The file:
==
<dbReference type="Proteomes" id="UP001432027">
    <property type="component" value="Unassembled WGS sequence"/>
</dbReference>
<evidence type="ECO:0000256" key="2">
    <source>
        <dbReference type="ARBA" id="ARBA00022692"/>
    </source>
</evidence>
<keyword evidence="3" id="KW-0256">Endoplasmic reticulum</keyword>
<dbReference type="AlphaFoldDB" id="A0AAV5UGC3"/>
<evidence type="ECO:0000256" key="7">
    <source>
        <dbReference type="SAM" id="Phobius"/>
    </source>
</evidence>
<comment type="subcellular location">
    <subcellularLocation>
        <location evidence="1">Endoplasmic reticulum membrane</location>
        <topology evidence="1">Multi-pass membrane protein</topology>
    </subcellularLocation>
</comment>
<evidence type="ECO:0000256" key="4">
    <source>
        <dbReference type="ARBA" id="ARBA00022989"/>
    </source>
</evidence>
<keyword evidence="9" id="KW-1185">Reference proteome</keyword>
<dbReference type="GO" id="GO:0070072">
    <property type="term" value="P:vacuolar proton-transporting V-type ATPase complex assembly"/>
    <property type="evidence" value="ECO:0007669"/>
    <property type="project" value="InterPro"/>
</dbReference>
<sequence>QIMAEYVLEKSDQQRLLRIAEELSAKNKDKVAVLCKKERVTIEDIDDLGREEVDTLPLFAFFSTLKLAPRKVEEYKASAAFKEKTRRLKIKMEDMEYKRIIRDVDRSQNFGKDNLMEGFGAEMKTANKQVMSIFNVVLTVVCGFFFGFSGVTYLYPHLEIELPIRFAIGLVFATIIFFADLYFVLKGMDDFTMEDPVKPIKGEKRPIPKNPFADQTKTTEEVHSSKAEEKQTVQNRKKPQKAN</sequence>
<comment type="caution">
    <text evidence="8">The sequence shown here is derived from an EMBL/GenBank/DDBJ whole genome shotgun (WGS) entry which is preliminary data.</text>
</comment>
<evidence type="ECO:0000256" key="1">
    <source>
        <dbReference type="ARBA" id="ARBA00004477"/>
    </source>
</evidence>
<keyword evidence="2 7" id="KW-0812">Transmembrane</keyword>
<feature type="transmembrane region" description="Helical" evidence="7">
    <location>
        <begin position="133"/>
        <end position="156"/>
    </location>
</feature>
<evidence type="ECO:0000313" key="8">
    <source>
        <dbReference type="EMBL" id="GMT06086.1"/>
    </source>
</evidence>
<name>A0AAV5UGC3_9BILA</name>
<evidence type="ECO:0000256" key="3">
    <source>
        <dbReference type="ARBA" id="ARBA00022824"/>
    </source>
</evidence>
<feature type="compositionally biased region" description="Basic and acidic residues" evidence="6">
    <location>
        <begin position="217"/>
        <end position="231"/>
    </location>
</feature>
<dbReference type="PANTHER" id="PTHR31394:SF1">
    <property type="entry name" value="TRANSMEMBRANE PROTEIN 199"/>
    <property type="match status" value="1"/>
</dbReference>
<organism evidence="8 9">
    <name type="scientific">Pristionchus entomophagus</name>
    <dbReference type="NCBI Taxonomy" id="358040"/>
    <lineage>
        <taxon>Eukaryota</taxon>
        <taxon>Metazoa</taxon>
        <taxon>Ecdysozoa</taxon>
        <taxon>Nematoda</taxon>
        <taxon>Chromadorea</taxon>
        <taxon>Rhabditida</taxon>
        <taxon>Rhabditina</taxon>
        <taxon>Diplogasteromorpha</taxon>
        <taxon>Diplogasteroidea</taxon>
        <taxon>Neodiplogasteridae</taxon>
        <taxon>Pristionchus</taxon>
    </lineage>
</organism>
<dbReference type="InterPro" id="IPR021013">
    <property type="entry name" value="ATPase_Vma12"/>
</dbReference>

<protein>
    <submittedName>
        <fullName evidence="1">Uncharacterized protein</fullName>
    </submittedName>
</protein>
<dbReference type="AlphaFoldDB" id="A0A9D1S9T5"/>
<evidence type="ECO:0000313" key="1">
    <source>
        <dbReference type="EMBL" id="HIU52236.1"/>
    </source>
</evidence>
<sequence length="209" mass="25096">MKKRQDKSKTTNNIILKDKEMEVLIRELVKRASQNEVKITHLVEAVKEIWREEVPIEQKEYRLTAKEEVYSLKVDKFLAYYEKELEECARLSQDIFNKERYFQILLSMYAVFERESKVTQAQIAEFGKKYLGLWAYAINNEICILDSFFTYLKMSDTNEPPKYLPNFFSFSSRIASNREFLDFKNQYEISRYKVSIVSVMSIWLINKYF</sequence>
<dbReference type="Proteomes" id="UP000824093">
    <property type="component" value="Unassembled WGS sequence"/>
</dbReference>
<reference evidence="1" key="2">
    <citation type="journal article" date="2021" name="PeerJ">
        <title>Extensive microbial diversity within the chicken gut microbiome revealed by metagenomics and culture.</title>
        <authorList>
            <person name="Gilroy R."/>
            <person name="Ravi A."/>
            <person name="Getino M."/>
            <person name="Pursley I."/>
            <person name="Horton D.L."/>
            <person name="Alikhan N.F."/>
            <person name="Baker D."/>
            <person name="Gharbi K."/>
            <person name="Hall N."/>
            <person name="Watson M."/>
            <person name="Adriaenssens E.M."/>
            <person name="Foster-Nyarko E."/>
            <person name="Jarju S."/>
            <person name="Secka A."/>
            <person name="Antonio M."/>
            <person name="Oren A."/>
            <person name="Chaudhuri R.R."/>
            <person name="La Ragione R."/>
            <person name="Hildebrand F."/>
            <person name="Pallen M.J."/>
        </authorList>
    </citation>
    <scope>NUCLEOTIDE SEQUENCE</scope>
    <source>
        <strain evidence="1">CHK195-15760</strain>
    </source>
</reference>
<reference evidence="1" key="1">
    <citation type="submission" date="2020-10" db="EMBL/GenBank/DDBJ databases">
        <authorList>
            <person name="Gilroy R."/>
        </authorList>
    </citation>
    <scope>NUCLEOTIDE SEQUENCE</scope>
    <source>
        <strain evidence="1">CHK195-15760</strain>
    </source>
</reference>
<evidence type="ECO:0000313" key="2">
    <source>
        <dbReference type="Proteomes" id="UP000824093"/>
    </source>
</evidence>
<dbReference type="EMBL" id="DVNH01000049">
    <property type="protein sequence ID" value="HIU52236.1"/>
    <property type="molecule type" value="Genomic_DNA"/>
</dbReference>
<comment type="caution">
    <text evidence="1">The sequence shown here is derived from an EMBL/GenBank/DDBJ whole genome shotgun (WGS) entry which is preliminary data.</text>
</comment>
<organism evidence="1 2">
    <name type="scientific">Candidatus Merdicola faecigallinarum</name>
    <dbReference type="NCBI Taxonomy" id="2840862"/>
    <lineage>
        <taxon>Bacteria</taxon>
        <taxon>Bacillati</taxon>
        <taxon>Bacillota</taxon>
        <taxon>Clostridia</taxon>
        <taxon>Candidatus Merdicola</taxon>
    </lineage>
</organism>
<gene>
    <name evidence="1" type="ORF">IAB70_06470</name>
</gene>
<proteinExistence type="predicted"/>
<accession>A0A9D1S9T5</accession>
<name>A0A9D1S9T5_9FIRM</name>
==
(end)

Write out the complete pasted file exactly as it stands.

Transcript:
<dbReference type="Proteomes" id="UP001432027">
    <property type="component" value="Unassembled WGS sequence"/>
</dbReference>
<evidence type="ECO:0000256" key="2">
    <source>
        <dbReference type="ARBA" id="ARBA00022692"/>
    </source>
</evidence>
<keyword evidence="3" id="KW-0256">Endoplasmic reticulum</keyword>
<dbReference type="AlphaFoldDB" id="A0AAV5UGC3"/>
<evidence type="ECO:0000256" key="7">
    <source>
        <dbReference type="SAM" id="Phobius"/>
    </source>
</evidence>
<comment type="subcellular location">
    <subcellularLocation>
        <location evidence="1">Endoplasmic reticulum membrane</location>
        <topology evidence="1">Multi-pass membrane protein</topology>
    </subcellularLocation>
</comment>
<evidence type="ECO:0000256" key="4">
    <source>
        <dbReference type="ARBA" id="ARBA00022989"/>
    </source>
</evidence>
<keyword evidence="9" id="KW-1185">Reference proteome</keyword>
<dbReference type="GO" id="GO:0070072">
    <property type="term" value="P:vacuolar proton-transporting V-type ATPase complex assembly"/>
    <property type="evidence" value="ECO:0007669"/>
    <property type="project" value="InterPro"/>
</dbReference>
<sequence>QIMAEYVLEKSDQQRLLRIAEELSAKNKDKVAVLCKKERVTIEDIDDLGREEVDTLPLFAFFSTLKLAPRKVEEYKASAAFKEKTRRLKIKMEDMEYKRIIRDVDRSQNFGKDNLMEGFGAEMKTANKQVMSIFNVVLTVVCGFFFGFSGVTYLYPHLEIELPIRFAIGLVFATIIFFADLYFVLKGMDDFTMEDPVKPIKGEKRPIPKNPFADQTKTTEEVHSSKAEEKQTVQNRKKPQKAN</sequence>
<comment type="caution">
    <text evidence="8">The sequence shown here is derived from an EMBL/GenBank/DDBJ whole genome shotgun (WGS) entry which is preliminary data.</text>
</comment>
<evidence type="ECO:0000256" key="1">
    <source>
        <dbReference type="ARBA" id="ARBA00004477"/>
    </source>
</evidence>
<keyword evidence="2 7" id="KW-0812">Transmembrane</keyword>
<feature type="transmembrane region" description="Helical" evidence="7">
    <location>
        <begin position="133"/>
        <end position="156"/>
    </location>
</feature>
<evidence type="ECO:0000313" key="8">
    <source>
        <dbReference type="EMBL" id="GMT06086.1"/>
    </source>
</evidence>
<name>A0AAV5UGC3_9BILA</name>
<evidence type="ECO:0000256" key="3">
    <source>
        <dbReference type="ARBA" id="ARBA00022824"/>
    </source>
</evidence>
<feature type="compositionally biased region" description="Basic and acidic residues" evidence="6">
    <location>
        <begin position="217"/>
        <end position="231"/>
    </location>
</feature>
<dbReference type="PANTHER" id="PTHR31394:SF1">
    <property type="entry name" value="TRANSMEMBRANE PROTEIN 199"/>
    <property type="match status" value="1"/>
</dbReference>
<organism evidence="8 9">
    <name type="scientific">Pristionchus entomophagus</name>
    <dbReference type="NCBI Taxonomy" id="358040"/>
    <lineage>
        <taxon>Eukaryota</taxon>
        <taxon>Metazoa</taxon>
        <taxon>Ecdysozoa</taxon>
        <taxon>Nematoda</taxon>
        <taxon>Chromadorea</taxon>
        <taxon>Rhabditida</taxon>
        <taxon>Rhabditina</taxon>
        <taxon>Diplogasteromorpha</taxon>
        <taxon>Diplogasteroidea</taxon>
        <taxon>Neodiplogasteridae</taxon>
        <taxon>Pristionchus</taxon>
    </lineage>
</organism>
<dbReference type="InterPro" id="IPR021013">
    <property type="entry name" value="ATPase_Vma12"/>
</dbReference>

<protein>
    <submittedName>
        <fullName evidence="1">Uncharacterized protein</fullName>
    </submittedName>
</protein>
<dbReference type="AlphaFoldDB" id="A0A9D1S9T5"/>
<evidence type="ECO:0000313" key="1">
    <source>
        <dbReference type="EMBL" id="HIU52236.1"/>
    </source>
</evidence>
<sequence length="209" mass="25096">MKKRQDKSKTTNNIILKDKEMEVLIRELVKRASQNEVKITHLVEAVKEIWREEVPIEQKEYRLTAKEEVYSLKVDKFLAYYEKELEECARLSQDIFNKERYFQILLSMYAVFERESKVTQAQIAEFGKKYLGLWAYAINNEICILDSFFTYLKMSDTNEPPKYLPNFFSFSSRIASNREFLDFKNQYEISRYKVSIVSVMSIWLINKYF</sequence>
<dbReference type="Proteomes" id="UP000824093">
    <property type="component" value="Unassembled WGS sequence"/>
</dbReference>
<reference evidence="1" key="2">
    <citation type="journal article" date="2021" name="PeerJ">
        <title>Extensive microbial diversity within the chicken gut microbiome revealed by metagenomics and culture.</title>
        <authorList>
            <person name="Gilroy R."/>
            <person name="Ravi A."/>
            <person name="Getino M."/>
            <person name="Pursley I."/>
            <person name="Horton D.L."/>
            <person name="Alikhan N.F."/>
            <person name="Baker D."/>
            <person name="Gharbi K."/>
            <person name="Hall N."/>
            <person name="Watson M."/>
            <person name="Adriaenssens E.M."/>
            <person name="Foster-Nyarko E."/>
            <person name="Jarju S."/>
            <person name="Secka A."/>
            <person name="Antonio M."/>
            <person name="Oren A."/>
            <person name="Chaudhuri R.R."/>
            <person name="La Ragione R."/>
            <person name="Hildebrand F."/>
            <person name="Pallen M.J."/>
        </authorList>
    </citation>
    <scope>NUCLEOTIDE SEQUENCE</scope>
    <source>
        <strain evidence="1">CHK195-15760</strain>
    </source>
</reference>
<reference evidence="1" key="1">
    <citation type="submission" date="2020-10" db="EMBL/GenBank/DDBJ databases">
        <authorList>
            <person name="Gilroy R."/>
        </authorList>
    </citation>
    <scope>NUCLEOTIDE SEQUENCE</scope>
    <source>
        <strain evidence="1">CHK195-15760</strain>
    </source>
</reference>
<evidence type="ECO:0000313" key="2">
    <source>
        <dbReference type="Proteomes" id="UP000824093"/>
    </source>
</evidence>
<dbReference type="EMBL" id="DVNH01000049">
    <property type="protein sequence ID" value="HIU52236.1"/>
    <property type="molecule type" value="Genomic_DNA"/>
</dbReference>
<comment type="caution">
    <text evidence="1">The sequence shown here is derived from an EMBL/GenBank/DDBJ whole genome shotgun (WGS) entry which is preliminary data.</text>
</comment>
<organism evidence="1 2">
    <name type="scientific">Candidatus Merdicola faecigallinarum</name>
    <dbReference type="NCBI Taxonomy" id="2840862"/>
    <lineage>
        <taxon>Bacteria</taxon>
        <taxon>Bacillati</taxon>
        <taxon>Bacillota</taxon>
        <taxon>Clostridia</taxon>
        <taxon>Candidatus Merdicola</taxon>
    </lineage>
</organism>
<gene>
    <name evidence="1" type="ORF">IAB70_06470</name>
</gene>
<proteinExistence type="predicted"/>
<accession>A0A9D1S9T5</accession>
<name>A0A9D1S9T5_9FIRM</name>